Assume you are going to gift a bicycle to your sibling and you have got just one night to assemble it.
Now the good news is your unassembled bicycle shipment has arrived and is on time with all the tools and instruction on assembling it on the manual.
Our clear end goal is a final assembled brand new bicycle.
Due to long texts and not in the mood to ready stuff you ignored the instruction manual and started to put things on your own, without a proper understanding of tools and parts alignment.
Somehow you succeeded somehow but the assembly wasn’t done properly and there are some issues with alignment and handle.
Now tomorrow morning who would you blame for that yourself or the manufacturer?
Most of the time it’s been noticed that reasons for an unsuccessful Six Sigma has less to do with DMAIC process and has more to do with the Leadership & Business Process Management. These challenges vary from person to person who is trying to deploy Six Sigma.
General opinion on the deployment of Successful vs. Less Successful Six Sigma
|Highly Successful Case Studies||Less Successful Case Studies|
Utilization of ace talents
· Formal project selection process
· Formal project review process
· Dedicated resources
· Financial system integration
Use of whoever was available
No Supporting infrastructure
· No formal project selection process
· No formal project review process
· Part-time resources
· Not integrated with the financial system
Reasons Why Lean Six Sigma Fails:
In general, the top reason why Lean Six Sigma fails are:
- It has been seen that people who are deploying Six Sigma project don’t connect it to the corporation’s goals
- In case of unclear vision and the reason the deploying gets fail with both process and service support to the customer
- Again, it utmost important that Six Sigma goals should be aligned with Champion’s goals
- People forget that it’s a top-down selection methodology
- Unclear financial benefits
- Wrong or Poor Metrics
- Due to ineffective charter
Is this all the reasons why Six Sigma fails?
If we talk of addressing all of these there have been many debates with sticking to the fundamental checklist at the time of deployment of Six Sigma:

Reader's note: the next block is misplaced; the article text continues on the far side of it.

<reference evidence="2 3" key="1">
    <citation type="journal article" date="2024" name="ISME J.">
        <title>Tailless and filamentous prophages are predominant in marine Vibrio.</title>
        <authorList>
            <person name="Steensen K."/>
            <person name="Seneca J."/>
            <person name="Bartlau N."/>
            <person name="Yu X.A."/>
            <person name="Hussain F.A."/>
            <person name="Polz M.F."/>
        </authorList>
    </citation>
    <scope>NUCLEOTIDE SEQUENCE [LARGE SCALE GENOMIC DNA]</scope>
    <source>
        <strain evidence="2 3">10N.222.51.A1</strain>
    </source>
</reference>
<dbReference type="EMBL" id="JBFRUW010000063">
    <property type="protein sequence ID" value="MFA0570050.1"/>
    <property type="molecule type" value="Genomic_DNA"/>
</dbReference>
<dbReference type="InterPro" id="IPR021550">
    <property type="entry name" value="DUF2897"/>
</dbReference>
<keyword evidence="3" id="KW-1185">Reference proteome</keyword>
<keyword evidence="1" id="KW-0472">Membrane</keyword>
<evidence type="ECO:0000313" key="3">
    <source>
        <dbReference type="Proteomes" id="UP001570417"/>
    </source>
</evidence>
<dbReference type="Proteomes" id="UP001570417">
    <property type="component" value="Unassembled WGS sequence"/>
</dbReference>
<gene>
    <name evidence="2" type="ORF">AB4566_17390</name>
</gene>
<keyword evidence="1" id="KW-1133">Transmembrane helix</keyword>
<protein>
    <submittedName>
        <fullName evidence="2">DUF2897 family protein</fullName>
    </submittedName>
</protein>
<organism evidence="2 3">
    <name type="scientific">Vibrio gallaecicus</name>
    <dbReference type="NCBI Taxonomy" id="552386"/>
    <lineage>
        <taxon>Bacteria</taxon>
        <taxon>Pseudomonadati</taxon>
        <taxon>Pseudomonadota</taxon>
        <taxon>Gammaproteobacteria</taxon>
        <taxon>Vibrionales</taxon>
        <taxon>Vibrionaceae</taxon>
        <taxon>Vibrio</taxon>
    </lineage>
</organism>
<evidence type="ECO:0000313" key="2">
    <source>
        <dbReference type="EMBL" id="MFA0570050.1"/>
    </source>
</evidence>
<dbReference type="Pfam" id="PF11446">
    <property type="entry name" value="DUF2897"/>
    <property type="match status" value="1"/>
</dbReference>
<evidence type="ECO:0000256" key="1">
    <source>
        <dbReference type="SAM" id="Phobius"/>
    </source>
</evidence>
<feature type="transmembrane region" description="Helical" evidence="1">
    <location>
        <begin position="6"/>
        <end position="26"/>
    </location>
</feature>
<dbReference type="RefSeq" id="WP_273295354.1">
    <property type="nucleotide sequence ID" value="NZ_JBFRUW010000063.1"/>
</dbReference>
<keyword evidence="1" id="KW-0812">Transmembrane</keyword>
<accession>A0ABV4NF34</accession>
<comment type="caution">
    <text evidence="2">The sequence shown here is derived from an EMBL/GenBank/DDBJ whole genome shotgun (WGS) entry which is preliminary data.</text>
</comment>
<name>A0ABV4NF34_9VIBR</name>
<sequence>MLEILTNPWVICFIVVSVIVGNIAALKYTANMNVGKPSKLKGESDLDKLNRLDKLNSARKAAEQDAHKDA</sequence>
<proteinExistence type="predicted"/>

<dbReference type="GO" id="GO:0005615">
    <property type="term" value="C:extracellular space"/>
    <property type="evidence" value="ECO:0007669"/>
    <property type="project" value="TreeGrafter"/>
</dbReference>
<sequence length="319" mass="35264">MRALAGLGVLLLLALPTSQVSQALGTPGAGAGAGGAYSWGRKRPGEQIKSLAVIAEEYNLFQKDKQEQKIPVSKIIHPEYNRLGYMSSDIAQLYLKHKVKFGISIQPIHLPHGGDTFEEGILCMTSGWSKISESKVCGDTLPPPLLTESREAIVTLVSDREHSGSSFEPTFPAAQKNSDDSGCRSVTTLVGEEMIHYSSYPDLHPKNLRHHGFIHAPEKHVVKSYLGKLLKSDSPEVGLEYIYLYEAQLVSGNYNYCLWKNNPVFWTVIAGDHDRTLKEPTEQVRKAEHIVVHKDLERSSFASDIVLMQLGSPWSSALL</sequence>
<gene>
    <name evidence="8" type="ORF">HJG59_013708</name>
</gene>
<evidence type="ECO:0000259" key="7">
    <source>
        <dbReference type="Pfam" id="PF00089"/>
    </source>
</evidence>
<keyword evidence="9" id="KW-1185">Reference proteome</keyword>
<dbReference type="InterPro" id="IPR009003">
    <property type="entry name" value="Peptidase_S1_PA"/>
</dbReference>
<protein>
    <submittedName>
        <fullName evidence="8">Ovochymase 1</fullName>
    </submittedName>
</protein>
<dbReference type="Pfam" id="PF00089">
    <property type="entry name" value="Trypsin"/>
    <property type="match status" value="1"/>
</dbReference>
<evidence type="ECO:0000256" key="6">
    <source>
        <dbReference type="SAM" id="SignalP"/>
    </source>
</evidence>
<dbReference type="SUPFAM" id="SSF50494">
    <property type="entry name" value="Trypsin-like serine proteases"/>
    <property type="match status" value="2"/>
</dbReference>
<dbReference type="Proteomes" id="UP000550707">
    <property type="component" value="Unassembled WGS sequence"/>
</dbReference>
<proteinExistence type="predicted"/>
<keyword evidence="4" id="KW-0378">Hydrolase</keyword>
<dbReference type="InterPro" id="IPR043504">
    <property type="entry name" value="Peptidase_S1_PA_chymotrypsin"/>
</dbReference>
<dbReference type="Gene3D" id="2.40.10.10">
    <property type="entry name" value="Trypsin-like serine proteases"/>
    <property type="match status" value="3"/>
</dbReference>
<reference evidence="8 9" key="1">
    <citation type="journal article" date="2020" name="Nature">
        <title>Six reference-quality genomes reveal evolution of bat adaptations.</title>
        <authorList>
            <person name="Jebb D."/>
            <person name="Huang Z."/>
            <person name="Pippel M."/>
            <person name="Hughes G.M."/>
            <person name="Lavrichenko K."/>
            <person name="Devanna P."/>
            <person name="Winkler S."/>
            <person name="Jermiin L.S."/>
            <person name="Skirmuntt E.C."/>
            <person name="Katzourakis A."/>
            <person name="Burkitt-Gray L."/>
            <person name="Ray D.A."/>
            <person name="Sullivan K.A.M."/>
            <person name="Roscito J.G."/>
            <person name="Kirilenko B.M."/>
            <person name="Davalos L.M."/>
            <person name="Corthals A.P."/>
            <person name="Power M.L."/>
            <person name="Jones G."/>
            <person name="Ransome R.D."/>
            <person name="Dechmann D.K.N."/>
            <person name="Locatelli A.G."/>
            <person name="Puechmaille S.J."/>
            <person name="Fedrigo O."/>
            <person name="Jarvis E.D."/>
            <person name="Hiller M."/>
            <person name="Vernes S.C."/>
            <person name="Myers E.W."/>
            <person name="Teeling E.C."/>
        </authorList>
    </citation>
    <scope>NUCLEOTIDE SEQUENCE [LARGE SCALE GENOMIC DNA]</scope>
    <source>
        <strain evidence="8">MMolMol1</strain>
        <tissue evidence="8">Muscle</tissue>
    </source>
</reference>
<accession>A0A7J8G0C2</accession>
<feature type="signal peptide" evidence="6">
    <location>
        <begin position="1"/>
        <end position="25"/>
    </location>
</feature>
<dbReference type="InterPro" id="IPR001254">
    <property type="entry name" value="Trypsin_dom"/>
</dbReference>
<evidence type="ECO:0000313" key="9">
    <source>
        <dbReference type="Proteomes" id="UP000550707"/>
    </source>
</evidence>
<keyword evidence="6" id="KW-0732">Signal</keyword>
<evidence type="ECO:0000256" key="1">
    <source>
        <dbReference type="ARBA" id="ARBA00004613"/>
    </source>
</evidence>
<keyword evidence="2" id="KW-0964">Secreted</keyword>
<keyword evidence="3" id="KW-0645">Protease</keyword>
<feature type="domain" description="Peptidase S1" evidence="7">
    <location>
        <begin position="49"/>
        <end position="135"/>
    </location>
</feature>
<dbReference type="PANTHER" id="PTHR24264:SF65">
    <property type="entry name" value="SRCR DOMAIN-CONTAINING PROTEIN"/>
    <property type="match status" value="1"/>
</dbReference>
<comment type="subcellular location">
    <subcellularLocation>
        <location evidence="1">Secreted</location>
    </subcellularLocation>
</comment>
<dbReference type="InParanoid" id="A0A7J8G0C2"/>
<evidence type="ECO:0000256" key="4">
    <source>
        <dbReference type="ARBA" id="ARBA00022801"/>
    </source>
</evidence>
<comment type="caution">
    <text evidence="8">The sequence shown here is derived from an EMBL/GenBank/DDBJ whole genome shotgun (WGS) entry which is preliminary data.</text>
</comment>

- First and foremost focus should be set to an organization as a whole which includes the upper/ higher management as the flow of information and objective should be aligned as per expectation.
- An organizations culture has a lot to do with process deployment and goal alignment. Any positive and flexible culture of an organization promotes and encourages new changes swiftly as there are lesser people who want to stick with the traditional way
- Enrol things to all process level and educate them on changes and benefits so they could understand the positive side more clearly.
- And pointing out the right problem will only work else it would be a failure in spite of other things done. Addressing things with a clear objective will work.
- And at last right tool and the right issue is the key it may require a lot of design thinking to get on work.
Along the lines of core needs which can be altered and portrayed in a variety of forms depending on the context on which one is focusing. In addition to this there might be many other new challenges coming at deployment stage but if we focus on fundamental and do not rush for the judgement of Six Sigma then only it can be swiftly deployed.
There is a severe need for Lean Six Sigma Black Belt professionals in order to guide the batch of Lean Six Sigma Green Belt. And that too with qualified professionals with high industry knowledge and ASQ certified ones are usually the top choice. With which the company should think and set it up in such a way that things get along with each other in sync.